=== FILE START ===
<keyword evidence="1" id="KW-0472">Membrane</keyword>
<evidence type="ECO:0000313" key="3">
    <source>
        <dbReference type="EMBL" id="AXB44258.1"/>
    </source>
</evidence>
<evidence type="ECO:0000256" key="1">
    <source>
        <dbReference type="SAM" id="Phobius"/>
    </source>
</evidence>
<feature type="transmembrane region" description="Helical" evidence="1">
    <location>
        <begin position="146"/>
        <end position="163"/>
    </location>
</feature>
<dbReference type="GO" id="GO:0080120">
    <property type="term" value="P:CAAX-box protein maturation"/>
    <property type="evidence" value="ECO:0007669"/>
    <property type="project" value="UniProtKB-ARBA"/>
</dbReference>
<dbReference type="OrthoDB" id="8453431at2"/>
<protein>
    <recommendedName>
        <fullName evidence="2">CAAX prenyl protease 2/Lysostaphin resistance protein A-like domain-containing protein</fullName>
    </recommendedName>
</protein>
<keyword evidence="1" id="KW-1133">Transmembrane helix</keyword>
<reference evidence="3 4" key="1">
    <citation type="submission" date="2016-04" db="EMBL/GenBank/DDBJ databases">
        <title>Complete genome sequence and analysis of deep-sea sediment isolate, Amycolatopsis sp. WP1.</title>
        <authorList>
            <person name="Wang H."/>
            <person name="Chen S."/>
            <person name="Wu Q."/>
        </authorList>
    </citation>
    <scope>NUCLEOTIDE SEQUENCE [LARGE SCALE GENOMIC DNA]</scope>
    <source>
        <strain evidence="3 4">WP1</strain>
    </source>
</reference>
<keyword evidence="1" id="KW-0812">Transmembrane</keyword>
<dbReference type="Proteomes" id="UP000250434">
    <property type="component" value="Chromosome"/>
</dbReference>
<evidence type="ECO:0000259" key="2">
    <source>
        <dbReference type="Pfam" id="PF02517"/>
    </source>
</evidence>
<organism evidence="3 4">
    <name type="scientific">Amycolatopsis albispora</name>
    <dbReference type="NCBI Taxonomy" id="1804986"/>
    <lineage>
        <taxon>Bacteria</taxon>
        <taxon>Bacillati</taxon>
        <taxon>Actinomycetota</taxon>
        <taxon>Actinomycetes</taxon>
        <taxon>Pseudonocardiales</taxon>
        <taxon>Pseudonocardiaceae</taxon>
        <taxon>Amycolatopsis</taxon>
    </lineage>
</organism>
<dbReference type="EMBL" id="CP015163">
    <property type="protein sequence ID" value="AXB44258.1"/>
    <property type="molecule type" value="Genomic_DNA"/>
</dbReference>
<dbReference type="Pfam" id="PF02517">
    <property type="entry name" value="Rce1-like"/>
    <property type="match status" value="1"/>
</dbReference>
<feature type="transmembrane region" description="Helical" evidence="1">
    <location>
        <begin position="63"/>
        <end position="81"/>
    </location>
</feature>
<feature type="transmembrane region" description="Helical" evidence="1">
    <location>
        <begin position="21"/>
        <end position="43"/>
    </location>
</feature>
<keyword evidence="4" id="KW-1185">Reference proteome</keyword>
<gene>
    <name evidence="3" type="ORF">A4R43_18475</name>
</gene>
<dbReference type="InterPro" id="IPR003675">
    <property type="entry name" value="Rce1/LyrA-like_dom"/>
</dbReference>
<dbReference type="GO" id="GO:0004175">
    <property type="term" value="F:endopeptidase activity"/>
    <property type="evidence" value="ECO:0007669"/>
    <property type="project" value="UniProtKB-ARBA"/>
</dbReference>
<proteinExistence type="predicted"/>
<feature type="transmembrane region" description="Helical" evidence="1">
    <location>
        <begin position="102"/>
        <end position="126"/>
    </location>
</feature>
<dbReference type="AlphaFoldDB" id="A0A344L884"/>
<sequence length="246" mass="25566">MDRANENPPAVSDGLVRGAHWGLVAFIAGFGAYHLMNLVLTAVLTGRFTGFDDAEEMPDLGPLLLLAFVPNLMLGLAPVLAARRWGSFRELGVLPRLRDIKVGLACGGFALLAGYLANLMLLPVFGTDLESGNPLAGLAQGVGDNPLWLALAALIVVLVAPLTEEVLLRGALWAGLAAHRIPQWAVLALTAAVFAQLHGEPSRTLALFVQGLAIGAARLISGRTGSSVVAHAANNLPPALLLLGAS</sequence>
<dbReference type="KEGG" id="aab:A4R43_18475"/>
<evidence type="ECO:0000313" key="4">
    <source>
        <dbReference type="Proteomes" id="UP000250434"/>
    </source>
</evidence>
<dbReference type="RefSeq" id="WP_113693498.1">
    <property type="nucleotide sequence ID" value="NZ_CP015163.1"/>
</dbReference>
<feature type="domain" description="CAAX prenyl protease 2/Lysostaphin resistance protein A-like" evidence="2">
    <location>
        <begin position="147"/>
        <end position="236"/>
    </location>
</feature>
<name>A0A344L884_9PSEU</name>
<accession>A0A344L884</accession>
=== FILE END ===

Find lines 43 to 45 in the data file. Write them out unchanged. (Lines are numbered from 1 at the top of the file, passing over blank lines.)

</reference>
<keyword evidence="1" id="KW-0812">Transmembrane</keyword>
<dbReference type="Proteomes" id="UP000250434">